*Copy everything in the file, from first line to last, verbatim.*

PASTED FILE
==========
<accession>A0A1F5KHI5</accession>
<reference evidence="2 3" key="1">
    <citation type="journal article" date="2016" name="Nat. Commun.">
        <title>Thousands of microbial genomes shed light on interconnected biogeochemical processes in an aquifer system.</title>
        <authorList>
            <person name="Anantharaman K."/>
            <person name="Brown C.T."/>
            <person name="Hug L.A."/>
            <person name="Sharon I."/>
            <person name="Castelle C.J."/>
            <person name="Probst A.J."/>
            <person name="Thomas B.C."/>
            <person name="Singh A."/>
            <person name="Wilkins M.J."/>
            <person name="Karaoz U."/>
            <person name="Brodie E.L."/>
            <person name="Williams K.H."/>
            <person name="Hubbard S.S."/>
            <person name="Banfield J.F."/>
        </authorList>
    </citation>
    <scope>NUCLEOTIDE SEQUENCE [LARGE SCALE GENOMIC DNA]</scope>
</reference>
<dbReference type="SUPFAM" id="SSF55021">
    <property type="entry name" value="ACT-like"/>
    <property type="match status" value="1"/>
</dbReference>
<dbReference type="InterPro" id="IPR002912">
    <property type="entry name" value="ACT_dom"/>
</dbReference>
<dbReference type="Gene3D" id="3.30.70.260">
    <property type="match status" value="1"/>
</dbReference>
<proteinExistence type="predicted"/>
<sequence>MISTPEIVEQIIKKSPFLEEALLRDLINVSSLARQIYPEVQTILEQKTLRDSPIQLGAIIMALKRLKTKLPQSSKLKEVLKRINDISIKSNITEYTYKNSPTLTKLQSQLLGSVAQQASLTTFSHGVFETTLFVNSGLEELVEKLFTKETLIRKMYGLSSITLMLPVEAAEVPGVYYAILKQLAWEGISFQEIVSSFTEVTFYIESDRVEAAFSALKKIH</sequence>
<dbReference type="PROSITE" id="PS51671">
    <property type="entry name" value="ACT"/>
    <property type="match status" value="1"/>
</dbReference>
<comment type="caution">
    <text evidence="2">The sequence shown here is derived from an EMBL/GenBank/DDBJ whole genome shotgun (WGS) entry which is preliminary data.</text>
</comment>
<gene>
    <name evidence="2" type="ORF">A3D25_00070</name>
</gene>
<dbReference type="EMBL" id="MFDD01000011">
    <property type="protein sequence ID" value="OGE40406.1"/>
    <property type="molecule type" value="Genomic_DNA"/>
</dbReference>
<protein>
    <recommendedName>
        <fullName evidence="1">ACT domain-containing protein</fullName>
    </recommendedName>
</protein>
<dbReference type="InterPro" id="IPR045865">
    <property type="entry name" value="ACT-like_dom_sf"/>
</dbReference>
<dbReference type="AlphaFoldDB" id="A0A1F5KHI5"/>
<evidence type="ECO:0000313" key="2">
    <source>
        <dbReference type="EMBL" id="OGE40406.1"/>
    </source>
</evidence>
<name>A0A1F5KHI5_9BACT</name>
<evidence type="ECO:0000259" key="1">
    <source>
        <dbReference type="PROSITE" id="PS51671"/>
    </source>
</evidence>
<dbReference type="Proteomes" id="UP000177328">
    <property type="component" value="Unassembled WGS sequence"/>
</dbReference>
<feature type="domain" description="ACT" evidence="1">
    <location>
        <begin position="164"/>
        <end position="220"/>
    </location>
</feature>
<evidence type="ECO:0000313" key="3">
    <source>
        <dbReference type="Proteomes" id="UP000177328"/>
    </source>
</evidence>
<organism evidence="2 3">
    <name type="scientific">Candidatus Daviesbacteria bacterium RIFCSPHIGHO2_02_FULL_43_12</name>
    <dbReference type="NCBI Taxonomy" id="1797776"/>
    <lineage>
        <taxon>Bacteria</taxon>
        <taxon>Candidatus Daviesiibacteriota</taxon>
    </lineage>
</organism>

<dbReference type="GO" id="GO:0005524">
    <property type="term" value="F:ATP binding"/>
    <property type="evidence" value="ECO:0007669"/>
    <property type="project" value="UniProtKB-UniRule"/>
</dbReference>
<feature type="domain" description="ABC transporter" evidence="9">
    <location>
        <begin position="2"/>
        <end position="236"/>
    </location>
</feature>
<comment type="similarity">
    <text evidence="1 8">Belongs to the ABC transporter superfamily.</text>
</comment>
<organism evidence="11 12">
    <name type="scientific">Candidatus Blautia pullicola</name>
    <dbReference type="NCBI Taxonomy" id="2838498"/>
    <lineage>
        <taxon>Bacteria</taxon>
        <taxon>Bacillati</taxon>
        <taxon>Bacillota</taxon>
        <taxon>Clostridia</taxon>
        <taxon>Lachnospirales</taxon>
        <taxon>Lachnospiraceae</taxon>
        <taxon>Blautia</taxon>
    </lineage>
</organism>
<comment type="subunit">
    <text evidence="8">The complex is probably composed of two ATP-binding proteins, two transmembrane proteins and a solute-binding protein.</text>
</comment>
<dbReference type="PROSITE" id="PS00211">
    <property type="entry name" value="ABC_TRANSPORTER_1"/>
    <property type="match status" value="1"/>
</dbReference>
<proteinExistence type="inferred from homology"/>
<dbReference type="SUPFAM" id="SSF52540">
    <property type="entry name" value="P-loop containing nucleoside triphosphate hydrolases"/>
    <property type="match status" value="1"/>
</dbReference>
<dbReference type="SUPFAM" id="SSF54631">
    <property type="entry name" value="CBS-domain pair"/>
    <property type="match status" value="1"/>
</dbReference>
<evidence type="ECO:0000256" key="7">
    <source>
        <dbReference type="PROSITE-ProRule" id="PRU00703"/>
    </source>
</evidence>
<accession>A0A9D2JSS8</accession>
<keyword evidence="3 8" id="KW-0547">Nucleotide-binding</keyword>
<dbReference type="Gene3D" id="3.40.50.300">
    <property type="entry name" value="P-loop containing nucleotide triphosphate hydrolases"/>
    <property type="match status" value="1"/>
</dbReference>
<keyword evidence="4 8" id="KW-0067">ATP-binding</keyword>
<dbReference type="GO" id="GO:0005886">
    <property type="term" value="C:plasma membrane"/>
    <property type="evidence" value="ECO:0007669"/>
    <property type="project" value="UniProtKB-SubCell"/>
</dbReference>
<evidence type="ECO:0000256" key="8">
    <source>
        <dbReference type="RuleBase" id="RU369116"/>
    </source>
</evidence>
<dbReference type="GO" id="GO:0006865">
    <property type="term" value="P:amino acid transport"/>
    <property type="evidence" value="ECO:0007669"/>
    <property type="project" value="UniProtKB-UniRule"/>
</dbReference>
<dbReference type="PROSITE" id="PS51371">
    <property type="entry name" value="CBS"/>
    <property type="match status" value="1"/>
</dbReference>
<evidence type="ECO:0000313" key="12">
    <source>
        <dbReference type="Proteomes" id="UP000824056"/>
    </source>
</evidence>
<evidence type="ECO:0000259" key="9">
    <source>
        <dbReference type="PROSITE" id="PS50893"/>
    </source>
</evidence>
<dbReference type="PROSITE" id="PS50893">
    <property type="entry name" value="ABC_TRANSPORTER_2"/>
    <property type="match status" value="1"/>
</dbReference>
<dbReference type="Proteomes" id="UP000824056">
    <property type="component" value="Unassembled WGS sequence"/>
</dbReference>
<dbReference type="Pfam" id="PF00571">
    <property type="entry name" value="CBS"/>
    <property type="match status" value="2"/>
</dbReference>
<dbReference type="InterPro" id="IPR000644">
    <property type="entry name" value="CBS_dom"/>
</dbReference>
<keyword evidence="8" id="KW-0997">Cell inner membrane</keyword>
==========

<accession>A0A1F5KHI5</accession>
<reference evidence="2 3" key="1">
    <citation type="journal article" date="2016" name="Nat. Commun.">
        <title>Thousands of microbial genomes shed light on interconnected biogeochemical processes in an aquifer system.</title>
        <authorList>
            <person name="Anantharaman K."/>
            <person name="Brown C.T."/>
            <person name="Hug L.A."/>
            <person name="Sharon I."/>
            <person name="Castelle C.J."/>
            <person name="Probst A.J."/>
            <person name="Thomas B.C."/>
            <person name="Singh A."/>
            <person name="Wilkins M.J."/>
            <person name="Karaoz U."/>
            <person name="Brodie E.L."/>
            <person name="Williams K.H."/>
            <person name="Hubbard S.S."/>
            <person name="Banfield J.F."/>
        </authorList>
    </citation>
    <scope>NUCLEOTIDE SEQUENCE [LARGE SCALE GENOMIC DNA]</scope>
</reference>
<dbReference type="SUPFAM" id="SSF55021">
    <property type="entry name" value="ACT-like"/>
    <property type="match status" value="1"/>
</dbReference>
<dbReference type="InterPro" id="IPR002912">
    <property type="entry name" value="ACT_dom"/>
</dbReference>
<dbReference type="Gene3D" id="3.30.70.260">
    <property type="match status" value="1"/>
</dbReference>
<proteinExistence type="predicted"/>
<sequence>MISTPEIVEQIIKKSPFLEEALLRDLINVSSLARQIYPEVQTILEQKTLRDSPIQLGAIIMALKRLKTKLPQSSKLKEVLKRINDISIKSNITEYTYKNSPTLTKLQSQLLGSVAQQASLTTFSHGVFETTLFVNSGLEELVEKLFTKETLIRKMYGLSSITLMLPVEAAEVPGVYYAILKQLAWEGISFQEIVSSFTEVTFYIESDRVEAAFSALKKIH</sequence>
<dbReference type="PROSITE" id="PS51671">
    <property type="entry name" value="ACT"/>
    <property type="match status" value="1"/>
</dbReference>
<comment type="caution">
    <text evidence="2">The sequence shown here is derived from an EMBL/GenBank/DDBJ whole genome shotgun (WGS) entry which is preliminary data.</text>
</comment>
<gene>
    <name evidence="2" type="ORF">A3D25_00070</name>
</gene>
<dbReference type="EMBL" id="MFDD01000011">
    <property type="protein sequence ID" value="OGE40406.1"/>
    <property type="molecule type" value="Genomic_DNA"/>
</dbReference>
<protein>
    <recommendedName>
        <fullName evidence="1">ACT domain-containing protein</fullName>
    </recommendedName>
</protein>
<dbReference type="InterPro" id="IPR045865">
    <property type="entry name" value="ACT-like_dom_sf"/>
</dbReference>
<dbReference type="AlphaFoldDB" id="A0A1F5KHI5"/>
<evidence type="ECO:0000313" key="2">
    <source>
        <dbReference type="EMBL" id="OGE40406.1"/>
    </source>
</evidence>
<name>A0A1F5KHI5_9BACT</name>
<evidence type="ECO:0000259" key="1">
    <source>
        <dbReference type="PROSITE" id="PS51671"/>
    </source>
</evidence>
<dbReference type="Proteomes" id="UP000177328">
    <property type="component" value="Unassembled WGS sequence"/>
</dbReference>
<feature type="domain" description="ACT" evidence="1">
    <location>
        <begin position="164"/>
        <end position="220"/>
    </location>
</feature>
<evidence type="ECO:0000313" key="3">
    <source>
        <dbReference type="Proteomes" id="UP000177328"/>
    </source>
</evidence>
<organism evidence="2 3">
    <name type="scientific">Candidatus Daviesbacteria bacterium RIFCSPHIGHO2_02_FULL_43_12</name>
    <dbReference type="NCBI Taxonomy" id="1797776"/>
    <lineage>
        <taxon>Bacteria</taxon>
        <taxon>Candidatus Daviesiibacteriota</taxon>
    </lineage>
</organism>

<dbReference type="GO" id="GO:0005524">
    <property type="term" value="F:ATP binding"/>
    <property type="evidence" value="ECO:0007669"/>
    <property type="project" value="UniProtKB-UniRule"/>
</dbReference>
<feature type="domain" description="ABC transporter" evidence="9">
    <location>
        <begin position="2"/>
        <end position="236"/>
    </location>
</feature>
<comment type="similarity">
    <text evidence="1 8">Belongs to the ABC transporter superfamily.</text>
</comment>
<organism evidence="11 12">
    <name type="scientific">Candidatus Blautia pullicola</name>
    <dbReference type="NCBI Taxonomy" id="2838498"/>
    <lineage>
        <taxon>Bacteria</taxon>
        <taxon>Bacillati</taxon>
        <taxon>Bacillota</taxon>
        <taxon>Clostridia</taxon>
        <taxon>Lachnospirales</taxon>
        <taxon>Lachnospiraceae</taxon>
        <taxon>Blautia</taxon>
    </lineage>
</organism>
<comment type="subunit">
    <text evidence="8">The complex is probably composed of two ATP-binding proteins, two transmembrane proteins and a solute-binding protein.</text>
</comment>
<dbReference type="PROSITE" id="PS00211">
    <property type="entry name" value="ABC_TRANSPORTER_1"/>
    <property type="match status" value="1"/>
</dbReference>
<proteinExistence type="inferred from homology"/>
<dbReference type="SUPFAM" id="SSF52540">
    <property type="entry name" value="P-loop containing nucleoside triphosphate hydrolases"/>
    <property type="match status" value="1"/>
</dbReference>
<dbReference type="SUPFAM" id="SSF54631">
    <property type="entry name" value="CBS-domain pair"/>
    <property type="match status" value="1"/>
</dbReference>
<evidence type="ECO:0000256" key="7">
    <source>
        <dbReference type="PROSITE-ProRule" id="PRU00703"/>
    </source>
</evidence>
<accession>A0A9D2JSS8</accession>
<keyword evidence="3 8" id="KW-0547">Nucleotide-binding</keyword>
<dbReference type="Gene3D" id="3.40.50.300">
    <property type="entry name" value="P-loop containing nucleotide triphosphate hydrolases"/>
    <property type="match status" value="1"/>
</dbReference>
<keyword evidence="4 8" id="KW-0067">ATP-binding</keyword>
<dbReference type="GO" id="GO:0005886">
    <property type="term" value="C:plasma membrane"/>
    <property type="evidence" value="ECO:0007669"/>
    <property type="project" value="UniProtKB-SubCell"/>
</dbReference>
<evidence type="ECO:0000256" key="8">
    <source>
        <dbReference type="RuleBase" id="RU369116"/>
    </source>
</evidence>
<dbReference type="GO" id="GO:0006865">
    <property type="term" value="P:amino acid transport"/>
    <property type="evidence" value="ECO:0007669"/>
    <property type="project" value="UniProtKB-UniRule"/>
</dbReference>
<dbReference type="PROSITE" id="PS51371">
    <property type="entry name" value="CBS"/>
    <property type="match status" value="1"/>
</dbReference>
<evidence type="ECO:0000313" key="12">
    <source>
        <dbReference type="Proteomes" id="UP000824056"/>
    </source>
</evidence>
<evidence type="ECO:0000259" key="9">
    <source>
        <dbReference type="PROSITE" id="PS50893"/>
    </source>
</evidence>
<dbReference type="PROSITE" id="PS50893">
    <property type="entry name" value="ABC_TRANSPORTER_2"/>
    <property type="match status" value="1"/>
</dbReference>
<dbReference type="Proteomes" id="UP000824056">
    <property type="component" value="Unassembled WGS sequence"/>
</dbReference>
<dbReference type="Pfam" id="PF00571">
    <property type="entry name" value="CBS"/>
    <property type="match status" value="2"/>
</dbReference>
<dbReference type="InterPro" id="IPR000644">
    <property type="entry name" value="CBS_dom"/>
</dbReference>
<keyword evidence="8" id="KW-0997">Cell inner membrane</keyword>